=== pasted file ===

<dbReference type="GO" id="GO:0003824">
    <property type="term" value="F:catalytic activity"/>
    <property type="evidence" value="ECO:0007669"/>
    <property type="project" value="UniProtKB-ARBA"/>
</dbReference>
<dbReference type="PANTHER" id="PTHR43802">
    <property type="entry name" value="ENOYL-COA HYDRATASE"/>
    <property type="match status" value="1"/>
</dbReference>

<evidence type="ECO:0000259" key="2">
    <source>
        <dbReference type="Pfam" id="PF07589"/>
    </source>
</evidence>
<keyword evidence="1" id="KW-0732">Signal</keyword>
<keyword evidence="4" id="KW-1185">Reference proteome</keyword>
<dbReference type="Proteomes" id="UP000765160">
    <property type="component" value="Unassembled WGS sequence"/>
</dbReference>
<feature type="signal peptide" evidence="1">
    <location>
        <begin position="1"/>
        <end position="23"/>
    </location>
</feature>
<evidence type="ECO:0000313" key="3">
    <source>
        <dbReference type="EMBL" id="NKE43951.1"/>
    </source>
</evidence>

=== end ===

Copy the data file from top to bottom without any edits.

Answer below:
<dbReference type="GO" id="GO:0003824">
    <property type="term" value="F:catalytic activity"/>
    <property type="evidence" value="ECO:0007669"/>
    <property type="project" value="UniProtKB-ARBA"/>
</dbReference>
<dbReference type="PANTHER" id="PTHR43802">
    <property type="entry name" value="ENOYL-COA HYDRATASE"/>
    <property type="match status" value="1"/>
</dbReference>

<evidence type="ECO:0000259" key="2">
    <source>
        <dbReference type="Pfam" id="PF07589"/>
    </source>
</evidence>
<keyword evidence="1" id="KW-0732">Signal</keyword>
<keyword evidence="4" id="KW-1185">Reference proteome</keyword>
<dbReference type="Proteomes" id="UP000765160">
    <property type="component" value="Unassembled WGS sequence"/>
</dbReference>
<feature type="signal peptide" evidence="1">
    <location>
        <begin position="1"/>
        <end position="23"/>
    </location>
</feature>
<evidence type="ECO:0000313" key="3">
    <source>
        <dbReference type="EMBL" id="NKE43951.1"/>
    </source>
</evidence>